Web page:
Department of Climate and Space Sciences and Engineering in the College of Engineering at the University of Michigan


Professor Kasper’s research in Nautilus

Posted: July 31, 2014

Professor Kasper’s research in Nautilus

Associate Professor Justin Kasper’s work with NASA’s Solar Probe Plus was recently featured online in Nautilus, a scientific newsletter.

The article, written by Justin Nobel, states that the Solar Probe Plus’ most important instrument is its Faraday cup, which sits outside the probe’s 4.5-inch-thick carbon foam heat shield.

“The tough little cup is made of highly heat-resistant metals—molybdenum, titanium, and zirconium. Two sheets of niobium, an even more heat-resistant metal, will cover the cup’s opening, which will dip into the wind. Each sheet will have a small hole for particles to fly into. Once inside, the particles will pass through a series of tungsten grids, which are primed to specific voltages and act as filters,” the article states.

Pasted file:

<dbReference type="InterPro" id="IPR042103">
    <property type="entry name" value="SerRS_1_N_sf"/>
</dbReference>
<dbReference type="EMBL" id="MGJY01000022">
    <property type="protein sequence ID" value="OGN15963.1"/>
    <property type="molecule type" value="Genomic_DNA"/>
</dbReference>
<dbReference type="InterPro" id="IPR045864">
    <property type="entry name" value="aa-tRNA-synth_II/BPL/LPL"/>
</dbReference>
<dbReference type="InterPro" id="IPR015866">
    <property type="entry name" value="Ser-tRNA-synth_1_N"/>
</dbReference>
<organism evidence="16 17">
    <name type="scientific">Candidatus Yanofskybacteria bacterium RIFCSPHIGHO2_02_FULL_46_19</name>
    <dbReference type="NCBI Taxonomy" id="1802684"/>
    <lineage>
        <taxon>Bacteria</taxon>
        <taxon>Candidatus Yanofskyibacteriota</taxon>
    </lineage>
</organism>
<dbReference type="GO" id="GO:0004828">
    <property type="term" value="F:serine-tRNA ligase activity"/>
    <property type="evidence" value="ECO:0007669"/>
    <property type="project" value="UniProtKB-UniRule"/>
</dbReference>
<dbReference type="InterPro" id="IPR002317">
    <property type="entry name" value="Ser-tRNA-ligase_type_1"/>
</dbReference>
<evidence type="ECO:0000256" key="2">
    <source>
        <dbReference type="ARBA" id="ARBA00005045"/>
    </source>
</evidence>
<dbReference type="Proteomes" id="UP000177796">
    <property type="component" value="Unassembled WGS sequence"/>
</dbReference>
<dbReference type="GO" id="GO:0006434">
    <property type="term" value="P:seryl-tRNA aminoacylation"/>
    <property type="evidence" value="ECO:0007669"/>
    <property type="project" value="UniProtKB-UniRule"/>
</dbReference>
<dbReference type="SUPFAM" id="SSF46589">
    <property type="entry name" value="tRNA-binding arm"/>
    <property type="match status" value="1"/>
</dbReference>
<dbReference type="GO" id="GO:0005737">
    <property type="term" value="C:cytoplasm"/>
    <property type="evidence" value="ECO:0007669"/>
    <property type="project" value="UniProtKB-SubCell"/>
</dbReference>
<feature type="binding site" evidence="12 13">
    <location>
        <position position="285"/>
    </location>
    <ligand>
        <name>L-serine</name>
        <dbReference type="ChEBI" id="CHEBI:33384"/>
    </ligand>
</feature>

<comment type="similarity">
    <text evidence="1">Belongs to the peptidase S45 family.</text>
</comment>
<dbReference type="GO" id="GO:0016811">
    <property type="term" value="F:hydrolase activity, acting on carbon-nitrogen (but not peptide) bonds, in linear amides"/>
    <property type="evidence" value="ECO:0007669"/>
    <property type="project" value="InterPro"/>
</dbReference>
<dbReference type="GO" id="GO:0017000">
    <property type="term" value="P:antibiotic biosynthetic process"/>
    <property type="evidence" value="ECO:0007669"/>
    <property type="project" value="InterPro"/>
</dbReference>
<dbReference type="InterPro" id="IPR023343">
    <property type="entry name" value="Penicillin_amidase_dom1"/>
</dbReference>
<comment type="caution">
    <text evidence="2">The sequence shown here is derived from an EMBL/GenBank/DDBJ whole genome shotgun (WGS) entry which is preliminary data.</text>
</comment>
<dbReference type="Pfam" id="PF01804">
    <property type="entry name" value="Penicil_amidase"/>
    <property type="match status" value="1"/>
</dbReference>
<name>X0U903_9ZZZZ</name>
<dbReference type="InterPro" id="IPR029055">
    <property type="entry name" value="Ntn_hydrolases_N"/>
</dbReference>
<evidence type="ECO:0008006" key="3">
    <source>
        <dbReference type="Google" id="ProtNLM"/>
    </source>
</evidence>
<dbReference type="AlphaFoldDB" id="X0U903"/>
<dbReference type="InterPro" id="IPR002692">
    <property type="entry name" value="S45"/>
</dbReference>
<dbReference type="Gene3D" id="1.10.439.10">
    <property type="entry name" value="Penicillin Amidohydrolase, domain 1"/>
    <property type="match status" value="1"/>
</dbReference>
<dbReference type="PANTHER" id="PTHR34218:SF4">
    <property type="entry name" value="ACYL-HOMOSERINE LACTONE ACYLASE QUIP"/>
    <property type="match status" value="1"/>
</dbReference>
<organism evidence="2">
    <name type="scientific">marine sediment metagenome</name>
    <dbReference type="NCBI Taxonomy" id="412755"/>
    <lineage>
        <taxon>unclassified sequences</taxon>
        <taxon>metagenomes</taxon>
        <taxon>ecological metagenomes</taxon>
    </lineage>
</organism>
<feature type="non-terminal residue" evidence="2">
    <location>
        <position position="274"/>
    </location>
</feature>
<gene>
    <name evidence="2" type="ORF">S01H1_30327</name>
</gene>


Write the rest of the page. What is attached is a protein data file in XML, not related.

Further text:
“By measuring the current as a function of voltage I can separately see the protons and the alphas, since they require different voltages to stop them,” Kasper told Nautilus. “With the current as a function of voltage I get the basic properties of the wind: density, velocity, and temperature.”

To read the full article, please visit Nautilus.

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